Europe’s industry is being ravaged by exorbitant energy costs and an over-valued euro, blighting efforts to reverse years of global manufacturing decline.
By Ambrose Evans-Pritchard, in Cernobbio, Italy
9:07PM BST 08 Sep 2013
“We face a systemic industrial massacre,” said Antonio Tajani, the European industry commissioner.
Mr Tajani warned that Europe’s quixotic dash for renewables was pushing electricity costs to untenable levels, leaving Europe struggling to compete as America’s shale revolution cuts US natural gas prices by 80pc.
“I am in favour of a green agenda, but we can’t be religious about this. We need a new energy policy. We have to stop pretending, because we can’t sacrifice Europe’s industry for climate goals that are not realistic, and are not being enforced worldwide,” he told The Daily Telegraph during the Ambrosetti forum of global policy-makers at Lake Como.
“The loss of competitiveness is frightening,” said Paulo Savona, head of Italy’s Fondo Interbancario. “When people choose whether to invest in Europe or the US, what they think about most is the cost of energy.”
A report by the American Chemistry Council said shale gas has given the US a “profound and sustained competitive advantage” in chemicals, plastics, and related industries. Consultants IHS also expect US chemical output to double by 2020, while Europe’s output will have fallen by a third. IHS said $250bn (£160bn) in extra US manufacturing will be added by shale in the next six years.
European president Herman Van Rompuy echoed the growing sense of alarm, calling it a top EU priority to slash energy costs. “Compared to US competitors, European industry pays today twice as much for electricity, and four times as much for gas. Our companies don’t get the rewards for being more efficient,” he said.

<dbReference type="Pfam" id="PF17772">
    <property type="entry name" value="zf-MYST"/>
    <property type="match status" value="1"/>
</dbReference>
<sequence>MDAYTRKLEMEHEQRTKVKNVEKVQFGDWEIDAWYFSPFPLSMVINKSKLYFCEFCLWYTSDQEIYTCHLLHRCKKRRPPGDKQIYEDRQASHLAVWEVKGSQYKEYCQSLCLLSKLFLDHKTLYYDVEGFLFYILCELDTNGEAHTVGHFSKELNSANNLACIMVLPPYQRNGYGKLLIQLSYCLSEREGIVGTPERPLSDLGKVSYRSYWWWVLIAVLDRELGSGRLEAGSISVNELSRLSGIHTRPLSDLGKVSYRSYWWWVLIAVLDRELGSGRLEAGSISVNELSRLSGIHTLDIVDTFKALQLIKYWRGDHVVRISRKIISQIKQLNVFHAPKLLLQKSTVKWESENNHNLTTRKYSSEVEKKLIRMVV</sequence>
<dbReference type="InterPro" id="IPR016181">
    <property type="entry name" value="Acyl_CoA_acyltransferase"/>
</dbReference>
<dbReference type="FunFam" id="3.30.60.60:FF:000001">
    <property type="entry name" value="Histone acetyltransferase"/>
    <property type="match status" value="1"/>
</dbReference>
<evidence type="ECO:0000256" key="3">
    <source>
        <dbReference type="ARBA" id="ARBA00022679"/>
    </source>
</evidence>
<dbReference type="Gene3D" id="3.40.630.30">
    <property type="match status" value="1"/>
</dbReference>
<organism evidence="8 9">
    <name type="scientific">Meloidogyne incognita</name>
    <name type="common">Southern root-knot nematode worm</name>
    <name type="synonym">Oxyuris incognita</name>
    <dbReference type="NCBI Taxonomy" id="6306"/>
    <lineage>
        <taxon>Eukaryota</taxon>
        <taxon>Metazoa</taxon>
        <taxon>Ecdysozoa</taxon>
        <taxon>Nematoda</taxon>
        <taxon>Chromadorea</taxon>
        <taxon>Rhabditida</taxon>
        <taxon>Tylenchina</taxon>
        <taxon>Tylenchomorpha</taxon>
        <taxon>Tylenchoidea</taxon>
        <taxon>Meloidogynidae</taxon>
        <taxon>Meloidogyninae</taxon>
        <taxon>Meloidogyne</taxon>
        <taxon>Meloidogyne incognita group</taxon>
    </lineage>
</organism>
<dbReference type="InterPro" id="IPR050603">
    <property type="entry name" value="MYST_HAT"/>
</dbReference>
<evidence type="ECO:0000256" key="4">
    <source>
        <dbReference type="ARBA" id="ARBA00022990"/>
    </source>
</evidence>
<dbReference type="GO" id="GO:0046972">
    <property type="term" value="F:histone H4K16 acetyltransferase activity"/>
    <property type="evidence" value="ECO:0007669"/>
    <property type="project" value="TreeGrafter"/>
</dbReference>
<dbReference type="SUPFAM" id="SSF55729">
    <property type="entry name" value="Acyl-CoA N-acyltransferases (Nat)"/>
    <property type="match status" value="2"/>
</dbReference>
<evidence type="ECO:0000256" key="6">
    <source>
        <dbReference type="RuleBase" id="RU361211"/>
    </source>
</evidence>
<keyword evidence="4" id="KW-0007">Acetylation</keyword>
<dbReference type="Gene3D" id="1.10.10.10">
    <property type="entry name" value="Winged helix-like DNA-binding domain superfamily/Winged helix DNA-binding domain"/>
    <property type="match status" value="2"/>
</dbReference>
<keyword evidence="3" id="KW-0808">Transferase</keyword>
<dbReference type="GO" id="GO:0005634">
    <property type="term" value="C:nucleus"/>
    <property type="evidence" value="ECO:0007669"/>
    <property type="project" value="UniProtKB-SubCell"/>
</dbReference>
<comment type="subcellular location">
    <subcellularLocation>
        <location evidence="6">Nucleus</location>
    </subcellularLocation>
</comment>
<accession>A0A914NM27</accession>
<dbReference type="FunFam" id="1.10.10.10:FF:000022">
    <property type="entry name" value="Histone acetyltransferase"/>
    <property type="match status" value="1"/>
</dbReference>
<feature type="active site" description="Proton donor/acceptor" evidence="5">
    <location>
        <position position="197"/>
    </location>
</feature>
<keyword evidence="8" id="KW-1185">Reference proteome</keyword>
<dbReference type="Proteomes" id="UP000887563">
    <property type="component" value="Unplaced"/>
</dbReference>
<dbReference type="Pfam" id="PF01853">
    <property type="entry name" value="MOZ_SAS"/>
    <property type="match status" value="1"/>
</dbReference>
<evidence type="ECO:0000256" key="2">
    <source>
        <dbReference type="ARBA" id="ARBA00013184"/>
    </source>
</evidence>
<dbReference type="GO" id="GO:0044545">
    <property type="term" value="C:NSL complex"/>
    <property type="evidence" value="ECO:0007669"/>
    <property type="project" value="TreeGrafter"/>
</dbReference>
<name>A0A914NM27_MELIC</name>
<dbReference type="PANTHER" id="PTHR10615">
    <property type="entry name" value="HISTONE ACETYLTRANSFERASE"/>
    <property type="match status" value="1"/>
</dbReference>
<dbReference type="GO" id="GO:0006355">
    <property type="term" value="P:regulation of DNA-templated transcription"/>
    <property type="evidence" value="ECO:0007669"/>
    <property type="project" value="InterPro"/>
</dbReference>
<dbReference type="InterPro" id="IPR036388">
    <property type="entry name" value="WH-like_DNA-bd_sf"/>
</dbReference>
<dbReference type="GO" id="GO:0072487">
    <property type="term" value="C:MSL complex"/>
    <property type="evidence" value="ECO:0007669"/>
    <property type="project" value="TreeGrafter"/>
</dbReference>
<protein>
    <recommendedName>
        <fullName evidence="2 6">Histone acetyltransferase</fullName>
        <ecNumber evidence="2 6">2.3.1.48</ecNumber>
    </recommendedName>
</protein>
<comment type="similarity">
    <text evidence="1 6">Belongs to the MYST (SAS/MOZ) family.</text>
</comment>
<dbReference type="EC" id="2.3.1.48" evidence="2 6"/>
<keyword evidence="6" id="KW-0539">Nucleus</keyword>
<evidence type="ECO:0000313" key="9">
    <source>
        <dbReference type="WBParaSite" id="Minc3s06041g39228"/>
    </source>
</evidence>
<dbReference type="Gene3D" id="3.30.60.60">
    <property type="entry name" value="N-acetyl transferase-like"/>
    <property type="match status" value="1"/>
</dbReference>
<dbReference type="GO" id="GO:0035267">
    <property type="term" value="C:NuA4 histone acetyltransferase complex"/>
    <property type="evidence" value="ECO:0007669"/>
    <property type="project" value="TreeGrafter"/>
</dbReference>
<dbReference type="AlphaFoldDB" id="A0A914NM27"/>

Europe’s deepening energy crisis has for now replaced debt troubles as the region’s top worry, with major implications for the Commission’s draft paper on shale expected in October. The EU’s industry and environment directorates are pitted against each other. The new legislation could in theory stop Britain, Poland, and others going ahead with fracking.
“Personally, I am in favour of shale gas in Europe because we have to do more for industry,” said Mr Tajani.
Mr Tajani said the crisis is compounded by the tight monetary policy of the European Central Bank, which has failed to alleviate a serious credit crunch for small firms in Italy, Spain, and the eurozone periphery.
“The euro is far too strong and it is making it very hard for our companies to compete with the Chinese. We need a real central bank, like the US Federal Reserve or the Bank of England, willing to promote growth,” he said, in an unusually blunt criticism of a fellow EU institution.
“The ECB should be lending to small firms, just as the Bank of England is doing. It is impossible for us to bring down unemployment or cut our public debt without a strong industrial policy that revives small business,” he said.
Guy Verhofstadt, leader of the European liberals, said it is time to broaden the ECB mandate to include growth, warning that the eurozone is at risk of chronic stagnation and a “Japanese winter” unless the central bank goes beyond short-term measures.
Jean-Claude Trichet, the ECB’s former chairman, said the bank has already done everything it can, insisting that EU governments deliver on pledges for a banking union and economic reforms.
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